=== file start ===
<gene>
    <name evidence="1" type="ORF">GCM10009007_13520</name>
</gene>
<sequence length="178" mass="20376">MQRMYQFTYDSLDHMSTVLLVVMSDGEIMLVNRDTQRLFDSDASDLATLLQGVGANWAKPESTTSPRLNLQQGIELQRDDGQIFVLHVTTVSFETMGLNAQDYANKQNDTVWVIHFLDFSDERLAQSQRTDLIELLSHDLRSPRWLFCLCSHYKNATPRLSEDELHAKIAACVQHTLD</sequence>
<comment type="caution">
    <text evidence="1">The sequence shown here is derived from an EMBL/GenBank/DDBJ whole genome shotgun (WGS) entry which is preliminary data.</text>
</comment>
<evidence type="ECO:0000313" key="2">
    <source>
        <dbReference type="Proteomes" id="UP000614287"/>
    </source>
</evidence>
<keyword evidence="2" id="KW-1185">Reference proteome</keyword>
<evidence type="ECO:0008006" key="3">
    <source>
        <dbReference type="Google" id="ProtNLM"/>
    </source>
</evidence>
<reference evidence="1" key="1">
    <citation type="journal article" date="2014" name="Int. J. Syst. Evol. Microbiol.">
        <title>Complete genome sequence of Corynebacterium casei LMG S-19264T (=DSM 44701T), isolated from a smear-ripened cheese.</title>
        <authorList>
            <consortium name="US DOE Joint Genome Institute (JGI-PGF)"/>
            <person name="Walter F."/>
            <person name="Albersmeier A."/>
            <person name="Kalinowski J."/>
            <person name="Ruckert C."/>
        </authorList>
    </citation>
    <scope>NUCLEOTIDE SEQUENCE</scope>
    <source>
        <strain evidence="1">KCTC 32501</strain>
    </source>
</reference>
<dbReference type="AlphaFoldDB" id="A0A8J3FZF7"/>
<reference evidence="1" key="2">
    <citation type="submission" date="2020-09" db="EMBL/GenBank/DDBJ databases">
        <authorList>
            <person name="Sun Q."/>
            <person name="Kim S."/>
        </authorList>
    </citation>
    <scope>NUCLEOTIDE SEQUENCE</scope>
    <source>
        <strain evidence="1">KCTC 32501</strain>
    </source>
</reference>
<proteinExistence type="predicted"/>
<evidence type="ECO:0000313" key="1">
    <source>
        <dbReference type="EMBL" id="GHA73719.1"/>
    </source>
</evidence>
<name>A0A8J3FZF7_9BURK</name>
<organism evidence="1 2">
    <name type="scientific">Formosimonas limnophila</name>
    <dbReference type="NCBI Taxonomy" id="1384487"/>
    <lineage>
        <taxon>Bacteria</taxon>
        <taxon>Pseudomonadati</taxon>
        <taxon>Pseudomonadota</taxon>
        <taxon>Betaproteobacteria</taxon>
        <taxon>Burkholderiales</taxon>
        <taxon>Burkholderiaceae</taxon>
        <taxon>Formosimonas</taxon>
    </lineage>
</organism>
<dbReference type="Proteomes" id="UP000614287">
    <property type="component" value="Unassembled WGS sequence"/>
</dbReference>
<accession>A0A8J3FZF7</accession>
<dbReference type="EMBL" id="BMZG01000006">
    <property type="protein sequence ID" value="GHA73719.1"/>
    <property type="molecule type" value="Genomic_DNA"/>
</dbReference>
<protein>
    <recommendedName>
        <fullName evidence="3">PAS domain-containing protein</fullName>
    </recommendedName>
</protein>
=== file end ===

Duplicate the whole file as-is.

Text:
<gene>
    <name evidence="1" type="ORF">GCM10009007_13520</name>
</gene>
<sequence length="178" mass="20376">MQRMYQFTYDSLDHMSTVLLVVMSDGEIMLVNRDTQRLFDSDASDLATLLQGVGANWAKPESTTSPRLNLQQGIELQRDDGQIFVLHVTTVSFETMGLNAQDYANKQNDTVWVIHFLDFSDERLAQSQRTDLIELLSHDLRSPRWLFCLCSHYKNATPRLSEDELHAKIAACVQHTLD</sequence>
<comment type="caution">
    <text evidence="1">The sequence shown here is derived from an EMBL/GenBank/DDBJ whole genome shotgun (WGS) entry which is preliminary data.</text>
</comment>
<evidence type="ECO:0000313" key="2">
    <source>
        <dbReference type="Proteomes" id="UP000614287"/>
    </source>
</evidence>
<keyword evidence="2" id="KW-1185">Reference proteome</keyword>
<evidence type="ECO:0008006" key="3">
    <source>
        <dbReference type="Google" id="ProtNLM"/>
    </source>
</evidence>
<reference evidence="1" key="1">
    <citation type="journal article" date="2014" name="Int. J. Syst. Evol. Microbiol.">
        <title>Complete genome sequence of Corynebacterium casei LMG S-19264T (=DSM 44701T), isolated from a smear-ripened cheese.</title>
        <authorList>
            <consortium name="US DOE Joint Genome Institute (JGI-PGF)"/>
            <person name="Walter F."/>
            <person name="Albersmeier A."/>
            <person name="Kalinowski J."/>
            <person name="Ruckert C."/>
        </authorList>
    </citation>
    <scope>NUCLEOTIDE SEQUENCE</scope>
    <source>
        <strain evidence="1">KCTC 32501</strain>
    </source>
</reference>
<dbReference type="AlphaFoldDB" id="A0A8J3FZF7"/>
<reference evidence="1" key="2">
    <citation type="submission" date="2020-09" db="EMBL/GenBank/DDBJ databases">
        <authorList>
            <person name="Sun Q."/>
            <person name="Kim S."/>
        </authorList>
    </citation>
    <scope>NUCLEOTIDE SEQUENCE</scope>
    <source>
        <strain evidence="1">KCTC 32501</strain>
    </source>
</reference>
<proteinExistence type="predicted"/>
<evidence type="ECO:0000313" key="1">
    <source>
        <dbReference type="EMBL" id="GHA73719.1"/>
    </source>
</evidence>
<name>A0A8J3FZF7_9BURK</name>
<organism evidence="1 2">
    <name type="scientific">Formosimonas limnophila</name>
    <dbReference type="NCBI Taxonomy" id="1384487"/>
    <lineage>
        <taxon>Bacteria</taxon>
        <taxon>Pseudomonadati</taxon>
        <taxon>Pseudomonadota</taxon>
        <taxon>Betaproteobacteria</taxon>
        <taxon>Burkholderiales</taxon>
        <taxon>Burkholderiaceae</taxon>
        <taxon>Formosimonas</taxon>
    </lineage>
</organism>
<dbReference type="Proteomes" id="UP000614287">
    <property type="component" value="Unassembled WGS sequence"/>
</dbReference>
<accession>A0A8J3FZF7</accession>
<dbReference type="EMBL" id="BMZG01000006">
    <property type="protein sequence ID" value="GHA73719.1"/>
    <property type="molecule type" value="Genomic_DNA"/>
</dbReference>
<protein>
    <recommendedName>
        <fullName evidence="3">PAS domain-containing protein</fullName>
    </recommendedName>
</protein>